SAO PAULO, Brazil — The days when Joe Rogan called Renan Barao “a monster” and UFC president Dana White argued that the bantamweight was one of the best pound-for-pound fighters on the planet are long gone. Now, the former UFC champion sits on an uncomfortable four-fight skid and is 1-6 over his last seven bouts.
Many wondered if the American Top Team fighter would have another opportunity after missing weight for his last two bouts, losing a split decision to newcomer Andre Ewell, and getting knocked out by Luke Sanders, but the UFC has decided to give him a chance at UFC Sao Paulo, matching him up against Douglas Silva de Andrade in a featherweight contest.
Andrade is also moving up from 135 pounds to fight at Saturday night’s event in Brazil. Even though he thinks Barao deserved an extra shot in the company despite winning in only two of his last nine appearances, Andrade wonders why he hasn’t been the same since losing his UFC belt to T.J. Dillashaw in 2014.
“I don’t know what happened, if there was something personal, the team he was training at, but it’s something athletes go through sometimes,” Andrade said in a media scrum. “It wasn’t a surprise (that he wasn’t cut). An athlete with his history, who built that type of legacy, always deserves an opportunity. It was not a surprise for me.”
Barao hasn’t had a great performance since February 2014, when he knocked out Urijah Faber to defend his 135-pound for a second time. Yet, Andrade expects to see “a well-trained Barao” at the Ibirapuera gymnasium.
“I believe he’s trying to get back on his feet,” Andrade said. “We’ll see when we get in there to fight. Fights are always a surprise. I have the utmost respect for him. He will always be a champion for me. He had his legacy and wants to do that again, so we have to be ready for that. His personal stuff and those things are in the past, what matters is that he’s active, in a good team, and I’m sure he’s ready.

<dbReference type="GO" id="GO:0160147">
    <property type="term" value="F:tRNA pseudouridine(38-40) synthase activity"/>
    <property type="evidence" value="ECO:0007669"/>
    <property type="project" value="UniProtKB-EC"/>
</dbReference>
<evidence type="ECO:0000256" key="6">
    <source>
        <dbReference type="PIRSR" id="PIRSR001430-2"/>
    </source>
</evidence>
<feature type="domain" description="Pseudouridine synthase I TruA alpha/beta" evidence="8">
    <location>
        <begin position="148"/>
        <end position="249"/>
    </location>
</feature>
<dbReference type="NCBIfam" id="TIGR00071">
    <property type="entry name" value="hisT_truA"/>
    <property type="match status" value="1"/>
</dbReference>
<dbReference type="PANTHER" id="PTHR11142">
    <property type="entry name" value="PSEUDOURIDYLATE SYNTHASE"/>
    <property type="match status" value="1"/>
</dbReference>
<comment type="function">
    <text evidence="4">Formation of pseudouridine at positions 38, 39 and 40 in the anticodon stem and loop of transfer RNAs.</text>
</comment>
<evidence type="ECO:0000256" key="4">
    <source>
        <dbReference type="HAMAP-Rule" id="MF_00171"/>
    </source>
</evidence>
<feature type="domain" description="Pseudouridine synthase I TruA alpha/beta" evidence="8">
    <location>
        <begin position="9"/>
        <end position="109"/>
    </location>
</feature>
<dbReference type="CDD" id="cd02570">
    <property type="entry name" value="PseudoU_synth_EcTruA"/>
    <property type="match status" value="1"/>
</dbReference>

“It gives me more motivation. I admire him a lot, and I’m happy to be fighting him. He has a vast arsenal on the feet and good grappling. Wherever my coaches tell me to work, I’ll be on him.”
Andrade joined the UFC two weeks after Barao defended his belt for the last time, but had his 22-fight winning streak snapped by Zubaira Tukhugov. The Brazilian cut down to bantamweight after that night, going 3-1 over his next four bouts—including a decision win over Marlon Vera—before deciding to return to featherweight following a stoppage loss to Petr Yan this past December.
“I was talking to my coaches and we opted to move up because I was cutting way too much weight,” said Andrade, who finished his camp with UFC veteran and MMA coach Pedro Rizzo in Rio de Janeiro. “I was dehydrating too much to make weight at bantamweight. I made weight well a few times, but it was hard, so we opted to move up.
“I used to cut 33, 35 pounds. I even cut 42 pounds sometimes. For someone as lean as I am, it’s f*ckedd up. I was always on a diet, always stressed. I believe I’ll have a better performance now because of that.”